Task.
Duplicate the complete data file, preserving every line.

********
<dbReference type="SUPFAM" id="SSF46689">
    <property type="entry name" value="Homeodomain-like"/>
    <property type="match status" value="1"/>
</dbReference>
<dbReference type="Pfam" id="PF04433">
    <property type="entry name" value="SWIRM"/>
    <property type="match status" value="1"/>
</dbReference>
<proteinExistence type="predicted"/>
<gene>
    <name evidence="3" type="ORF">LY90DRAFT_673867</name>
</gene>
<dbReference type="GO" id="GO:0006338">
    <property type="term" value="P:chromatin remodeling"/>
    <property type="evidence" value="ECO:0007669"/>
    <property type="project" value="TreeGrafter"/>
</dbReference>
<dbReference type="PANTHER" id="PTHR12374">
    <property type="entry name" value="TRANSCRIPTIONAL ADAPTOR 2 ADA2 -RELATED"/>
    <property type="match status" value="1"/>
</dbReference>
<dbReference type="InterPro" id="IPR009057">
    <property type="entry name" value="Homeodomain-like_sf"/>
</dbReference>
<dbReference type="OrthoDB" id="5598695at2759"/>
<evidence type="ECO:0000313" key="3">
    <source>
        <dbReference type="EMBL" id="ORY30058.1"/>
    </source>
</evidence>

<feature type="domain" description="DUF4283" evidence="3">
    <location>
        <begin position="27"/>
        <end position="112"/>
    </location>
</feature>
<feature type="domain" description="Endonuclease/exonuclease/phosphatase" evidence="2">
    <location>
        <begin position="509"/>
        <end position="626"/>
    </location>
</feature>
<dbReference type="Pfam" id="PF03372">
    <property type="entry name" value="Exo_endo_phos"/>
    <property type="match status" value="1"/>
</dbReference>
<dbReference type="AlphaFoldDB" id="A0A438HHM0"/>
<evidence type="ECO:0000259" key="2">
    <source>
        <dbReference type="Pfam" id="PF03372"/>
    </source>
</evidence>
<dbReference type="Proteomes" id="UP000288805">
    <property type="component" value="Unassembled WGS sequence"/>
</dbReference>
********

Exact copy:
<dbReference type="SUPFAM" id="SSF46689">
    <property type="entry name" value="Homeodomain-like"/>
    <property type="match status" value="1"/>
</dbReference>
<dbReference type="Pfam" id="PF04433">
    <property type="entry name" value="SWIRM"/>
    <property type="match status" value="1"/>
</dbReference>
<proteinExistence type="predicted"/>
<gene>
    <name evidence="3" type="ORF">LY90DRAFT_673867</name>
</gene>
<dbReference type="GO" id="GO:0006338">
    <property type="term" value="P:chromatin remodeling"/>
    <property type="evidence" value="ECO:0007669"/>
    <property type="project" value="TreeGrafter"/>
</dbReference>
<dbReference type="PANTHER" id="PTHR12374">
    <property type="entry name" value="TRANSCRIPTIONAL ADAPTOR 2 ADA2 -RELATED"/>
    <property type="match status" value="1"/>
</dbReference>
<dbReference type="InterPro" id="IPR009057">
    <property type="entry name" value="Homeodomain-like_sf"/>
</dbReference>
<dbReference type="OrthoDB" id="5598695at2759"/>
<evidence type="ECO:0000313" key="3">
    <source>
        <dbReference type="EMBL" id="ORY30058.1"/>
    </source>
</evidence>

<feature type="domain" description="DUF4283" evidence="3">
    <location>
        <begin position="27"/>
        <end position="112"/>
    </location>
</feature>
<feature type="domain" description="Endonuclease/exonuclease/phosphatase" evidence="2">
    <location>
        <begin position="509"/>
        <end position="626"/>
    </location>
</feature>
<dbReference type="Pfam" id="PF03372">
    <property type="entry name" value="Exo_endo_phos"/>
    <property type="match status" value="1"/>
</dbReference>
<dbReference type="AlphaFoldDB" id="A0A438HHM0"/>
<evidence type="ECO:0000259" key="2">
    <source>
        <dbReference type="Pfam" id="PF03372"/>
    </source>
</evidence>
<dbReference type="Proteomes" id="UP000288805">
    <property type="component" value="Unassembled WGS sequence"/>
</dbReference>